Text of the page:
“Aw jeez, this is a great film, yah” is exactly how I’d expect the characters in Fargo to react to the film. I have seen this film a few times over the years, and I revisited it recently as a response to my adoration of the TV show that bears the same time and the exact kind of quirky humor. What I imagine was set out to be a darkly comical procedural turned into a classic of the genre, and Joel and Ethan Coen probably knew that this was the moment they entered the pantheon of great American filmmakers. Fargo is a deliciously dark and insanely entertaining film and a true masterpiece of both neo-noir and dark comedy.
Like all the best crime films, Fargo features a very simple story – Jerry Lundergaard (William H. Macy) is a down-on-his-luck car salesman who needs money. He enlists the help of two sketchy characters – the ratty, utterly annoying Carl Showalter (Steve Buscemi) and the dour and ultra-violent Gaear Grimsrud (Peter Stormare) – to kidnap his wife for a ransom, which they will share. However, things obviously do not go as planned, and by the end of this film, seven people are dead. Tracking this crime is Marge Gunderson (Frances McDormand), a dedicated police chief with a knack for solving crimes.
I really believe that Frances McDormand is one of the greatest actresses of all time – she is so versatile and is able to do so much with any role. Her collaborations with the Coen Brothers are amongst her best and considering that she is married to Joel Coen, it isn’t a surprise she is given some fascinating roles in many of their films. However, Fargo was truly her greatest performance (or at least until Olive Kitteridge came along, which is probably on par with her performance here), and it isn’t surprising that Fargo launched her into a new level of acclaim. Despite only appearing at the start of the second act, she commands the screen wonderfully, playing perhaps the best cop ever put on screen. One aspect of her performance is how she captures the “Minnesota nice” personality, but rather than doing a caricature, she actually balances the humor with some emotional gravitas. She is absolutely astounding as Marge, and what can only be assumed to be intended to be a good performance resulted in a deeply moving and memorable one that will go down in the cinematic history books as one of the most delightfully wonderful performances ever committed to screen. McDormand clearly had fun with the role, and that makes a big difference because this is a fun role and she was able to explore the character in a way that made her unique and mesmerizing.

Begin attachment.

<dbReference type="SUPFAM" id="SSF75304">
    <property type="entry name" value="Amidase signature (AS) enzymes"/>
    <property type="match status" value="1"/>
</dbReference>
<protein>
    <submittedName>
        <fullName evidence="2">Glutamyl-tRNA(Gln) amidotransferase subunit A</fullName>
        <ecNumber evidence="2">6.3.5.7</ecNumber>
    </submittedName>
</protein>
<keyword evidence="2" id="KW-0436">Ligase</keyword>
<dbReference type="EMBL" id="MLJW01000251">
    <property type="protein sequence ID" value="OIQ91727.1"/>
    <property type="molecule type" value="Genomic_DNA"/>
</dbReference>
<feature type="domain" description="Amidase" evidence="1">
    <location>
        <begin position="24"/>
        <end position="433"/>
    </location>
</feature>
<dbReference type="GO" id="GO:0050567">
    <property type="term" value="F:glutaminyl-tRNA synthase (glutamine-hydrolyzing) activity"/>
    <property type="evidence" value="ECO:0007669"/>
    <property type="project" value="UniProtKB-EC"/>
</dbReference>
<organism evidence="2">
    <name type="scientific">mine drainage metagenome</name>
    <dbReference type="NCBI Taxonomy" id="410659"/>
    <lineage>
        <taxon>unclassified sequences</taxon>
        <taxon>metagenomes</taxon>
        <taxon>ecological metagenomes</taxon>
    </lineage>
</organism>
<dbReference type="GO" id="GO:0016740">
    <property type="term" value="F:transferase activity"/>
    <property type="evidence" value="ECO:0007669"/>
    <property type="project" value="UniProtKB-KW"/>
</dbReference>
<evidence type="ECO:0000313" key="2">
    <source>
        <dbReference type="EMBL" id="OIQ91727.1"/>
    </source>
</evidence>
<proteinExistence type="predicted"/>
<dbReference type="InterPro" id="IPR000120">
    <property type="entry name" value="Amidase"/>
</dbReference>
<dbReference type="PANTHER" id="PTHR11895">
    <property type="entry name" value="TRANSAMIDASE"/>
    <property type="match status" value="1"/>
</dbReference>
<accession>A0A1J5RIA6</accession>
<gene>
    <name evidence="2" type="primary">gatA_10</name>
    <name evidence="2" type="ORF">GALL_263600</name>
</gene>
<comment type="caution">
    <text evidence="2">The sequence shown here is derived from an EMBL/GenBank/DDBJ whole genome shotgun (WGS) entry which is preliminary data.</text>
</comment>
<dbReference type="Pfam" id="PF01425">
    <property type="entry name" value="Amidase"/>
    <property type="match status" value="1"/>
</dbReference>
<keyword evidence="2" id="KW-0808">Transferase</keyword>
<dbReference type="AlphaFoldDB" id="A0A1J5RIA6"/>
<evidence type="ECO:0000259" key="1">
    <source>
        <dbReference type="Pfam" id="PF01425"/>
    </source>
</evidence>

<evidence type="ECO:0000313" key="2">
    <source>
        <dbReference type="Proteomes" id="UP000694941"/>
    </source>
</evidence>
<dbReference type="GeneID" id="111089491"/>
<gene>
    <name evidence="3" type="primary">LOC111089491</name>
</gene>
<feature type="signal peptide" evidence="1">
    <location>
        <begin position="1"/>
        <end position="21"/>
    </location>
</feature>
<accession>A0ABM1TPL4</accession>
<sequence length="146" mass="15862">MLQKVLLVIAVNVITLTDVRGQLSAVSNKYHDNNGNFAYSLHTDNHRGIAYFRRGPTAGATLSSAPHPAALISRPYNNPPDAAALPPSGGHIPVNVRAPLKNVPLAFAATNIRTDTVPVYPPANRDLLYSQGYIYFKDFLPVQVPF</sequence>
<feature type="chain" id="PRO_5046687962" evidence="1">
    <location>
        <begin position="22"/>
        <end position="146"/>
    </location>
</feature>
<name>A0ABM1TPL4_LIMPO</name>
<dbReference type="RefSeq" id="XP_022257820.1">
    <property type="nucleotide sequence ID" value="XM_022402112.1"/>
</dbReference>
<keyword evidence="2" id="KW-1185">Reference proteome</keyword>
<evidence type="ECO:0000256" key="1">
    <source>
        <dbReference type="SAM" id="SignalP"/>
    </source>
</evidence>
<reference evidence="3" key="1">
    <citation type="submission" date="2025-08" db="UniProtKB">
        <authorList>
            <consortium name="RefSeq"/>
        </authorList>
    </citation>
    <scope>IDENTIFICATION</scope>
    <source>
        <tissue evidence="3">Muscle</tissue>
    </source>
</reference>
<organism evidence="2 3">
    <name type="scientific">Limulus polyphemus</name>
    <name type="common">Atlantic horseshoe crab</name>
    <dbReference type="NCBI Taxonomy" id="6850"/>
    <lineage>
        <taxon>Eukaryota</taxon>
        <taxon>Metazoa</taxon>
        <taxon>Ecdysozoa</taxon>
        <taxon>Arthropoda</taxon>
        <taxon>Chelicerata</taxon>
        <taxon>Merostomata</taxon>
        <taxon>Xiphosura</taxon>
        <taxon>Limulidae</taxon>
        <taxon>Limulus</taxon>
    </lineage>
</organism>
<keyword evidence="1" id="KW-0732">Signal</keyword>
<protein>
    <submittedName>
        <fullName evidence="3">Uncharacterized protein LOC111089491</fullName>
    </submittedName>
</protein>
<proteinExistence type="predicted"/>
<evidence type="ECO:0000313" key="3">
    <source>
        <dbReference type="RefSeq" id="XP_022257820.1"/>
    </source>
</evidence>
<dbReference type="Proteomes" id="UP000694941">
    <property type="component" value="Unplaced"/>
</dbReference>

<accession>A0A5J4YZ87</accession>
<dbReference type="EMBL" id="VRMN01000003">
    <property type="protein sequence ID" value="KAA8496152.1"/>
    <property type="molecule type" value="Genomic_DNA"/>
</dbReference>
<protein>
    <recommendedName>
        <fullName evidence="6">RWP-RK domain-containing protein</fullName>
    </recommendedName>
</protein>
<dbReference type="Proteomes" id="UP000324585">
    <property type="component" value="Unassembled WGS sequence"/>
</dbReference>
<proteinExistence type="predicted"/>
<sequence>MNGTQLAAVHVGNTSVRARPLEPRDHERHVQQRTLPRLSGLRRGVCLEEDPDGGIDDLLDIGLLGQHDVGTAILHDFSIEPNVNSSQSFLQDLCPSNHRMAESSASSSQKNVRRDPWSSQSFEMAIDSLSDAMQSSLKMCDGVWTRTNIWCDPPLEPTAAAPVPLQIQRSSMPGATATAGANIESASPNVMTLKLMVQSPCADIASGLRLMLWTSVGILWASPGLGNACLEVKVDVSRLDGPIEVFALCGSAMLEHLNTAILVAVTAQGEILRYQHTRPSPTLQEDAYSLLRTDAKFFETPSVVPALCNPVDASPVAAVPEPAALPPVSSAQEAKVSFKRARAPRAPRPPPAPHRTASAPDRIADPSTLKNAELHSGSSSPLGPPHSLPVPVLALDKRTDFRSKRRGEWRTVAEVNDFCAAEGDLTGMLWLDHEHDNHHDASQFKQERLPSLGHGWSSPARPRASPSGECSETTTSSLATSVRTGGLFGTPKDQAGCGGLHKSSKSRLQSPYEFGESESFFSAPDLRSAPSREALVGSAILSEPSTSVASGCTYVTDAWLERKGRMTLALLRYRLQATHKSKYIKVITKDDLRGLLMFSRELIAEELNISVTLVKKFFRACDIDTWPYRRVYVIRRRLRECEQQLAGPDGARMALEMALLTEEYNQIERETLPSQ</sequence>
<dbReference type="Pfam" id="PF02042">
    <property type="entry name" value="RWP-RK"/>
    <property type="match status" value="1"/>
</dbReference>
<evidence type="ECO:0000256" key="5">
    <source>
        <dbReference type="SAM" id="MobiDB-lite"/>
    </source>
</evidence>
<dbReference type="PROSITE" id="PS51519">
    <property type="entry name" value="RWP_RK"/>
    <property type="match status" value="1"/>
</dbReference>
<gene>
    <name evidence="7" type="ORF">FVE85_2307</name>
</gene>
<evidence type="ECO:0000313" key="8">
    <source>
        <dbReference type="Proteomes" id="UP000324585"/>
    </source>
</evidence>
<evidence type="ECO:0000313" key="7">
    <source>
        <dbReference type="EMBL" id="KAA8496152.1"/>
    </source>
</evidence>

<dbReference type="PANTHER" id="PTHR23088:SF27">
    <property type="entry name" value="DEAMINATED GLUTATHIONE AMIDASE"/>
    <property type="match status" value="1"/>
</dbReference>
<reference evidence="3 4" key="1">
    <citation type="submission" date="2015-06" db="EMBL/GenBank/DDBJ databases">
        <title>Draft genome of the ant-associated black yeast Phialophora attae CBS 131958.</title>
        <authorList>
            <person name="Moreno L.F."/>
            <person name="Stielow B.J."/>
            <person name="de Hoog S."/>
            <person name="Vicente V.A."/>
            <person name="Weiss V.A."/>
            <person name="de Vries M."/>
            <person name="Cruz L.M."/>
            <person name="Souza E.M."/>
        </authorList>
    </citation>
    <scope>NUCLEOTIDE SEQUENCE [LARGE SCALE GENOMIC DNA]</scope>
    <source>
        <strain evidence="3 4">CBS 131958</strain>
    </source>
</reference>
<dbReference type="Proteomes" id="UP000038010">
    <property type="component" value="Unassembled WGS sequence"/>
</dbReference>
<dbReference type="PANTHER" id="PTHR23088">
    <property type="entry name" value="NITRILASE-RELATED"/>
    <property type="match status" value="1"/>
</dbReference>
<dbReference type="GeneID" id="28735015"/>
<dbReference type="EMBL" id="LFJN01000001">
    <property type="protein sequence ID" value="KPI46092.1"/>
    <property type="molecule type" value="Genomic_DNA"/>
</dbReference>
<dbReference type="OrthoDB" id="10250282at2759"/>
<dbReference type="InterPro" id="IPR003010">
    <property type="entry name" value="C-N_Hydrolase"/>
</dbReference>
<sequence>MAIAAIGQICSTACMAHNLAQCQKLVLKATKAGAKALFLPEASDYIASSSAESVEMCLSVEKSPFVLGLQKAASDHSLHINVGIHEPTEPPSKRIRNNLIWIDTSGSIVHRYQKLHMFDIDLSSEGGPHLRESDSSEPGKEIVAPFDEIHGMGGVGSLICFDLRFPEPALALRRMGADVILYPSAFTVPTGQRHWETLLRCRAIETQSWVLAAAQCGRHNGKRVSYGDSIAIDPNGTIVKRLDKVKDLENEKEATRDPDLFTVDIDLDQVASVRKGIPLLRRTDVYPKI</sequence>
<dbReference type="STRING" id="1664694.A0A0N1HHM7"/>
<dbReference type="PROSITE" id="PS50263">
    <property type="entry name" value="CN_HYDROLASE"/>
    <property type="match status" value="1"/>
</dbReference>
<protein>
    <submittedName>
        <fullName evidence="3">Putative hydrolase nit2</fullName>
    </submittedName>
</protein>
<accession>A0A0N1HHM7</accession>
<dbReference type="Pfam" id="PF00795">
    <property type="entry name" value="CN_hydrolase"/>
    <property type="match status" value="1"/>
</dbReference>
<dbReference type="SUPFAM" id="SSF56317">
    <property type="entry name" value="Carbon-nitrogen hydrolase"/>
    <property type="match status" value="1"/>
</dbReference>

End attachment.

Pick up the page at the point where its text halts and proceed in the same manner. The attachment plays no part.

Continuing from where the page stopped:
However, McDormand wasn’t alone in giving a great performance, because William H. Macy was a true revelation here as well. He is a very hard-working actor, and he’s had some very memorable supporting performances over the years. Fargo offered him the opportunity to show off his abilities as a leading man. If there is one aspect of the Coen Brothers I adore, is their keen eye for using actors in unexpected ways – and despite their strange obsession with George Clooney in 2000s, they have managed to use many character actors in bigger roles, and brought they suitable acclaim. Fargo is Macy’s greatest performance – he plays a nervous, shifty and cold-hearted man, but does so through giving an incredibly hilarious performance. McDormand may be the moral center of this film, but every moment that Macy is on screen, he steals the show. His performance forces the audience to both laugh and cringe, and he deserves to go down in history with this film’s status as a classic of the genre.
Finally, Steve Buscemi and Peter Stormare round out the principal cast, playing the thugs that are responsible for everything that goes wrong. Arguably, I have never been impressed by Peter Stormare, because I find his characters very derivative – honestly, it is the same in Fargo. The only difference is, here it works well. He speaks very little and occupies the position of the sinister tough guy, and to my surprise, every time I see this film, I am legitimately terrified of his character – he is actually truly scary, and whereas other characters in this film are genuinely sleazy people, Stormare is actually a horrifying figure. There is that iconic moment towards the end of the film that has pretty much defined Fargo, but it still haunts me as one of the most despicable moments I have ever seen in a film – and if you’ve seen Fargo, you’ll know exactly what I am talking about.